Latinoamerica 2030

The future of Latin America will be directly affected by its responses to changing global trends today. This is the subject of the Millennium Project’s report Latinoamerica 2030, which aims to give Latin American policymakers a forward-looking view of different options to address global trends, two centuries after the region’s countries achieved independence. A discussion of the new report was held at the Dialogue on April 5, 2013.

Thinking about the future is a way to structure the complexity of a rapidly changing world, said Sergio Bitar, former Chilean senator and minister and head of the Dialogue’s Global Trends Initiative. But despite the importance of looking to the future, there are very few Latin America leaders who currently do this type of thinking. Jerome Glenn, executive director of the Millennium Project, cited the need for this type of reasoning to take place: “thinking about things globally can aid in creating more comprehensive and progressive strategies in all governments.”

The report covers four different possible scenarios for the future of Latin America. The best scenario for Latin America involves an efficient use of technology, described Jose Cordeiro, principal author of the report. But Peter Hakim, president emeritus of the Dialogue, emphasized that it is not just technology, but making the right decisions about technology that counts. Countries like Brazil and Mexico, which have been using technology effectively, have arguably been advancing at a faster rate than other Latin American countries that are not. Examples of good policies that consider the future and seek to use technology in an innovative way include bringing more technology into the classroom, encouraging universities to produce more engineers and foster innovation, or investing in technology to increase food and oil production.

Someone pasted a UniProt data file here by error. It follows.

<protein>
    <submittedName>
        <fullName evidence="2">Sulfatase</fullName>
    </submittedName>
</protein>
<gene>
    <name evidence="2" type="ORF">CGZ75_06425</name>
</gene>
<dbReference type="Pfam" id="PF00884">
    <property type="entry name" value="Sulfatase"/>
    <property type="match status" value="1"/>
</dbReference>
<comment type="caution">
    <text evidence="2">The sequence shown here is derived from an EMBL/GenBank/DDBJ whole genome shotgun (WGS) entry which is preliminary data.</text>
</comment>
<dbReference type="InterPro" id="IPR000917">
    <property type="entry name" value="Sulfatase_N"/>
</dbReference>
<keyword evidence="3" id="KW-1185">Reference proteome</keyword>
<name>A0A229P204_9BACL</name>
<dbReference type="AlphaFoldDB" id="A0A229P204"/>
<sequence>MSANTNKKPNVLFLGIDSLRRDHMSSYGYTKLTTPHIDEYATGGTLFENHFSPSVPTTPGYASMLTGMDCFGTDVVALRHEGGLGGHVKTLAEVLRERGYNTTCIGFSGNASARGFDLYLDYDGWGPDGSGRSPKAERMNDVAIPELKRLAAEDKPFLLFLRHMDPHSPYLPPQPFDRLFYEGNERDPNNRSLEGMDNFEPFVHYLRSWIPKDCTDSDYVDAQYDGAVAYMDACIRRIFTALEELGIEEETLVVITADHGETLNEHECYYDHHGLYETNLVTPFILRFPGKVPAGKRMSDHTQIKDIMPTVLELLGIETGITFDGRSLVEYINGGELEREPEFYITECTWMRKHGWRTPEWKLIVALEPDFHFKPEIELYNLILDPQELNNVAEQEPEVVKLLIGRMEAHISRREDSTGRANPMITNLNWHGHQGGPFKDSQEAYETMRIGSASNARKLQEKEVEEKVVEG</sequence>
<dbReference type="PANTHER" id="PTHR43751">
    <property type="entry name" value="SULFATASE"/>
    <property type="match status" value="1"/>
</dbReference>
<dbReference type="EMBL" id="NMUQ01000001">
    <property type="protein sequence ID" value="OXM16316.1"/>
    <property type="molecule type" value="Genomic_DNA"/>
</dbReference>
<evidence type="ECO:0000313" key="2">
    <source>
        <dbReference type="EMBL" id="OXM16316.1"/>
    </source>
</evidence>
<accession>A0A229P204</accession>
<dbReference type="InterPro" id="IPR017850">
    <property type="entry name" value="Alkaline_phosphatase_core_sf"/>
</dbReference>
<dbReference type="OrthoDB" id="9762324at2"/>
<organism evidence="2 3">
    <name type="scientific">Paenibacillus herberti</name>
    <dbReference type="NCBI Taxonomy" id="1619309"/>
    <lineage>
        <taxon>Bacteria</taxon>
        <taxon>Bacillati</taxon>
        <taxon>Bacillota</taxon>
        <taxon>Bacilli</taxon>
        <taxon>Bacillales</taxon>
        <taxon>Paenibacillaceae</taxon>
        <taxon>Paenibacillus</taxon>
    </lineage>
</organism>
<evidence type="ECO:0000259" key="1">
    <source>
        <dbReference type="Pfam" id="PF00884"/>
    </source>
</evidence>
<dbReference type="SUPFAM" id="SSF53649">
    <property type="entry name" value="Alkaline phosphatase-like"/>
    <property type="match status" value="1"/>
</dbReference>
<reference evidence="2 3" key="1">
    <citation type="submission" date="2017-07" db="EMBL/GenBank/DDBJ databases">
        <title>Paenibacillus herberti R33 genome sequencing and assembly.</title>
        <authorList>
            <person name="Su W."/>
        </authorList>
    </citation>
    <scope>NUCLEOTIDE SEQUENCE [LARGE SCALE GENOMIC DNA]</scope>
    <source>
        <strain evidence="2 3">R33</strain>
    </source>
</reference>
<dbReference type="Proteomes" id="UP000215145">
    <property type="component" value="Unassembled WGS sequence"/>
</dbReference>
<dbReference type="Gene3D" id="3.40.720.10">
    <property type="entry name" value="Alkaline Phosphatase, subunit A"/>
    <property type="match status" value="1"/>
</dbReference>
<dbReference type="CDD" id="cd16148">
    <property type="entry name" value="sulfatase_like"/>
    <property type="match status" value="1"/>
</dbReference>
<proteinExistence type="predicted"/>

The report is particularly timely because the world is growing and developing at unprecedented rates. There is a convergence of growth occurring across Latin America, although Hakim was skeptical that this growth would necessarily lead to a win-win situation for all nations. Rapid economic expansion can cause gaps, he said, which will then need to be filled, and we do not know if governments will be able to rise to this challenge. But Bitar mentioned that these gaps can be predicted by looking at the future, which gives governments more leverage to make appropriate changes. An example is food; if we can predict a growing middle class that will be consuming more, then nations must plan to have food for this population today. Thus, strategic policy and decision making must be part of the dialogue when considering the Latin America of 2030.

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The second newsletter of the Dialogue’s Global Trends and Latin America’s Future Initiative identifies key challenges and opportunities for Latin America and discusses the relationship between global trends and education policy.

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